In a comeback that I've been anticipating only slightly more than the reemergence of JNCO jeans or polio, Luc Besson now returns to American theaters after a nearly decade-long absence. The occasion is the release of Angel-A, a Paris-set variation on It's a Wonderful Life, which replaces Clarence (dowdy old character actor Henry Travers) with an improbably gorgeous girl who - this being a Luc Besson movie - can kick ass with impunity.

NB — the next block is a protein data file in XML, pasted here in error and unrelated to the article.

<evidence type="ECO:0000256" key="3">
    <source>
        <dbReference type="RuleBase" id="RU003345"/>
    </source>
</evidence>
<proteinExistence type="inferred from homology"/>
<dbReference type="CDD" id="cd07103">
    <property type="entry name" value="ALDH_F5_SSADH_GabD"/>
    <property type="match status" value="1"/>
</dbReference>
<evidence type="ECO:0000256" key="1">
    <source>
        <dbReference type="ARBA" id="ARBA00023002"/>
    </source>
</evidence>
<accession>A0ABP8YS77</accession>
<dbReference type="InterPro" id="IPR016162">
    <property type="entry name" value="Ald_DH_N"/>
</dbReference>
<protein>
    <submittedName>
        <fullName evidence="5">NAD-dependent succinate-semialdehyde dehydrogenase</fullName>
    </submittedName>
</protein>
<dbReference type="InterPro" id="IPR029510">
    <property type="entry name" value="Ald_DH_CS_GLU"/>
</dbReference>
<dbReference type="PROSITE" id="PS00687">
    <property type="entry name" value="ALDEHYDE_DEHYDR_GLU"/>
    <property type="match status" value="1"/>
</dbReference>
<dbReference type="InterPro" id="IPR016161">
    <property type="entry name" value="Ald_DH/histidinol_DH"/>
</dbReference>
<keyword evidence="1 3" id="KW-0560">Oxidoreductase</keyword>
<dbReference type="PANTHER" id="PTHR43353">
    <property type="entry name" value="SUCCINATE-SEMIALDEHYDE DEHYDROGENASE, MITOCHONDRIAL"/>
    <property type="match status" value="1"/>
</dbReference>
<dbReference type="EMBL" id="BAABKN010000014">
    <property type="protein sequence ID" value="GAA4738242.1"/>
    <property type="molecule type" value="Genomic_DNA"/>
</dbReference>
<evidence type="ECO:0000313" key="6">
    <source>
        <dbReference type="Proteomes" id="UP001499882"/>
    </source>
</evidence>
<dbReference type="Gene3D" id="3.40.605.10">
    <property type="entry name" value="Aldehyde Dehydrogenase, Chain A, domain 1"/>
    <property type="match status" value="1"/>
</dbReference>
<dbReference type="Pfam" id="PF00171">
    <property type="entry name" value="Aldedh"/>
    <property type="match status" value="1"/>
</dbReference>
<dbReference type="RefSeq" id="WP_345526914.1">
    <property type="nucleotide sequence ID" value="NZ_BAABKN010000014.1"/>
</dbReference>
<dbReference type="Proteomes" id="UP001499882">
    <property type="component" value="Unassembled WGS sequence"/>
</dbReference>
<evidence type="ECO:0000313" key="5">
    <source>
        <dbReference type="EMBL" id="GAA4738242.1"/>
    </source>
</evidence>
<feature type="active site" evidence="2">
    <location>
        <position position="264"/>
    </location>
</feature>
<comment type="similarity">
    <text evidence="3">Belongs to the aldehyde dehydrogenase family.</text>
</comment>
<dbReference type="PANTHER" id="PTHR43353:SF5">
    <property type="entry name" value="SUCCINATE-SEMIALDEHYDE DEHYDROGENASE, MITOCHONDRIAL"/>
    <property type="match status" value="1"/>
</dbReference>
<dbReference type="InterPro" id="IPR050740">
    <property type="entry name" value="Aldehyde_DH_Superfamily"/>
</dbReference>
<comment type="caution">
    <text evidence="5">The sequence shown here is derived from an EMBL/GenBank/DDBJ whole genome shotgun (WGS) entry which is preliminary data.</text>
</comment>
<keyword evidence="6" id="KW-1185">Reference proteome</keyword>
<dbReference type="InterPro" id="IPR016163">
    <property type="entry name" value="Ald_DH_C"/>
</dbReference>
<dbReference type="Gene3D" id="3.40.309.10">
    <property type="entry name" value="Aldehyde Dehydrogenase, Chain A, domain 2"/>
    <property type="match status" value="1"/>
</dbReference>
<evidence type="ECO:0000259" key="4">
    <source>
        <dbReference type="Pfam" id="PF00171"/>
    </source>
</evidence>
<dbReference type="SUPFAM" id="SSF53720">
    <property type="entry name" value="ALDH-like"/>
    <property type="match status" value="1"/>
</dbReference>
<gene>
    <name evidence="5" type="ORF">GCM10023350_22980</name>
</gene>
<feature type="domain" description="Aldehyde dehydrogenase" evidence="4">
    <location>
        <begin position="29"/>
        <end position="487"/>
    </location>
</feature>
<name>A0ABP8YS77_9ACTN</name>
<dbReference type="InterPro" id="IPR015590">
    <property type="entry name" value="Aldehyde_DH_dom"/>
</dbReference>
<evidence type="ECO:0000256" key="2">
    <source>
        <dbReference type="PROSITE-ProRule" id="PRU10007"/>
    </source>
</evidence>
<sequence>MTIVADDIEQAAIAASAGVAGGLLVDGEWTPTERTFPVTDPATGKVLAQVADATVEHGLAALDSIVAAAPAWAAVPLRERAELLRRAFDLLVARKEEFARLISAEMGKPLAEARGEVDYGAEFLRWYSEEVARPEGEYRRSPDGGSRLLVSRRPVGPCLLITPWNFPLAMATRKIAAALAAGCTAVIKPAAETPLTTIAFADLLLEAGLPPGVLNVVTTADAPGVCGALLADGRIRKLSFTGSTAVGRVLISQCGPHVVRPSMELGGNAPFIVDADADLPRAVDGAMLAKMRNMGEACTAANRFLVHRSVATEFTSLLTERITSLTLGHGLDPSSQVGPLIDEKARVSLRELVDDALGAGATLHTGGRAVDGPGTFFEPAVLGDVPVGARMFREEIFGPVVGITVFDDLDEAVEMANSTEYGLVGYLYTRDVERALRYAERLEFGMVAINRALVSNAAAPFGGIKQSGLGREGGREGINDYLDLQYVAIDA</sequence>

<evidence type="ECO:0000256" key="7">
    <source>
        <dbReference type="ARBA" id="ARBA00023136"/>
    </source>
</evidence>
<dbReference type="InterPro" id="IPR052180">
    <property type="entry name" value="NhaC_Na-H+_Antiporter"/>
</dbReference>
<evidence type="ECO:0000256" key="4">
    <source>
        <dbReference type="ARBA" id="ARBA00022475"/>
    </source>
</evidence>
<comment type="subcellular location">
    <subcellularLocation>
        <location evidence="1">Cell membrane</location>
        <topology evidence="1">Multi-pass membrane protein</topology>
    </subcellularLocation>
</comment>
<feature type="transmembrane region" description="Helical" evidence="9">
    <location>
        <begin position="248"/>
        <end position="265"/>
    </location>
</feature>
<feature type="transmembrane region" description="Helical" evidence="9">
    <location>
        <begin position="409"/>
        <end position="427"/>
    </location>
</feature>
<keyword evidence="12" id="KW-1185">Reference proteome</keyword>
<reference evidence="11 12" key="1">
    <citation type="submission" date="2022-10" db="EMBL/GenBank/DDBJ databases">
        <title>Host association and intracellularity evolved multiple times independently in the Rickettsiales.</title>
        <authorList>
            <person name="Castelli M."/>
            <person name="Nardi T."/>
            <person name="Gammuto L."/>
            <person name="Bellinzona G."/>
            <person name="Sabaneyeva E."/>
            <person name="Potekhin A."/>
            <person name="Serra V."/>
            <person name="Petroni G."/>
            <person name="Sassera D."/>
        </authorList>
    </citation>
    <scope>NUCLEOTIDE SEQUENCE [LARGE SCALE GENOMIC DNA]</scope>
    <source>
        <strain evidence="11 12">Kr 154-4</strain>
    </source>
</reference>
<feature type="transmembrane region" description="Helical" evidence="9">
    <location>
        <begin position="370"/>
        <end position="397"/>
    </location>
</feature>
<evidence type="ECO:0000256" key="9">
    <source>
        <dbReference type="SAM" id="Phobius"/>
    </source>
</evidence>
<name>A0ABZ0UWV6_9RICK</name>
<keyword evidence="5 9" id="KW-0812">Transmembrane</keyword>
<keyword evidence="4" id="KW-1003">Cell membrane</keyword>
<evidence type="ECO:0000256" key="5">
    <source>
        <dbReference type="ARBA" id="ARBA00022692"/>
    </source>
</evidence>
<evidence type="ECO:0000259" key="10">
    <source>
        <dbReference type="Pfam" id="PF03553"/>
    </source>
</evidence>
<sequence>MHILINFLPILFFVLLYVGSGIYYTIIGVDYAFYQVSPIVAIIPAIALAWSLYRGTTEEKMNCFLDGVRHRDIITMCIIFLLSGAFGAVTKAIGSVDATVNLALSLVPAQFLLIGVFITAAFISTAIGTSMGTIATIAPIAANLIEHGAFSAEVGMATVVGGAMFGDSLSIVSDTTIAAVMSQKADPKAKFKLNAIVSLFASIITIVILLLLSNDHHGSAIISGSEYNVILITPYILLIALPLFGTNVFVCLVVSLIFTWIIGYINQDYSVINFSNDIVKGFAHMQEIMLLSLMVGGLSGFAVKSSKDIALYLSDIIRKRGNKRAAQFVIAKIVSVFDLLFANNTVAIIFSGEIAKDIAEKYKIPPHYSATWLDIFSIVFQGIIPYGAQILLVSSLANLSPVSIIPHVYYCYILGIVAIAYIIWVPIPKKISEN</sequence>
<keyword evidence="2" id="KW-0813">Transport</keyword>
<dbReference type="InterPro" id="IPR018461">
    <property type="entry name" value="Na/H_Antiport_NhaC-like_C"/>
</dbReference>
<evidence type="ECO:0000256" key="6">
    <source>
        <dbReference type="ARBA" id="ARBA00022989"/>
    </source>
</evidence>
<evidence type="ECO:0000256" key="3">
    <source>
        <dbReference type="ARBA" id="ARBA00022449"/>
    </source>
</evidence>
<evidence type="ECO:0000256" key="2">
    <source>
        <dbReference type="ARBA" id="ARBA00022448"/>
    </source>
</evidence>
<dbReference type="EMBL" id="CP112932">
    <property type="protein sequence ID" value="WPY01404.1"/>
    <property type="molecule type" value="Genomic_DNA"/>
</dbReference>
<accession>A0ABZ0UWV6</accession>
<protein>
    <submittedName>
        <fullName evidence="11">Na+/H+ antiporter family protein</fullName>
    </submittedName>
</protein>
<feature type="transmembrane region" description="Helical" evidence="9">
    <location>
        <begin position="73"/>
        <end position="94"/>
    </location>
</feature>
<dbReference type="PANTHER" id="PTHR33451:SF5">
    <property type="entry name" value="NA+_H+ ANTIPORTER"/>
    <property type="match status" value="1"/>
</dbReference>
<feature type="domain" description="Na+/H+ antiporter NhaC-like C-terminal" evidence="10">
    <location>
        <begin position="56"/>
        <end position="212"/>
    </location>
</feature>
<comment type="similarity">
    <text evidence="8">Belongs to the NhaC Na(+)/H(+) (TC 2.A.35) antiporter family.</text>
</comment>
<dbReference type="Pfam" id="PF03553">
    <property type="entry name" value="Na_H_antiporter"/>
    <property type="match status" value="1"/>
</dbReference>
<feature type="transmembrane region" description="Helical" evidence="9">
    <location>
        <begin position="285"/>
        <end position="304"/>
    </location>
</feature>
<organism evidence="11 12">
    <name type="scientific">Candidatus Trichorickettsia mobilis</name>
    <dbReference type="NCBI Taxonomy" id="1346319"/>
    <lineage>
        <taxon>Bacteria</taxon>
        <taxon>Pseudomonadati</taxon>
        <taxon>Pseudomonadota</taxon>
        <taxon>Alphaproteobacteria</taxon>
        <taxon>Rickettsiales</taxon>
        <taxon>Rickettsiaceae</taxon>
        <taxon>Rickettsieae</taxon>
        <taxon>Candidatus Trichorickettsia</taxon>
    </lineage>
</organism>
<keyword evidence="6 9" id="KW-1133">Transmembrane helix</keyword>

Andre (played by popular comic actor Jamel Debbouze, most familiar to Americans from Amèlie) is a globetrotting hustler who's found himself at loose ends. A life of borrowing and welshing is closing in on him; he's penniless, and the underworld types he's indebted to are now preparing, in unison, to test out the "blood from a stone" adage on him. Melodramatically despairing, he prepares to fling himself into the Seine, only to spy a statuesque fellow jumper, Angela (Rie Rasmussen, quite memorable as The Legs from Brian De Palma's Femme Fatale), just ahead of him in line.
Click here to read the rest of Nick Pinkerton's review of Luc Besson's Angel-A.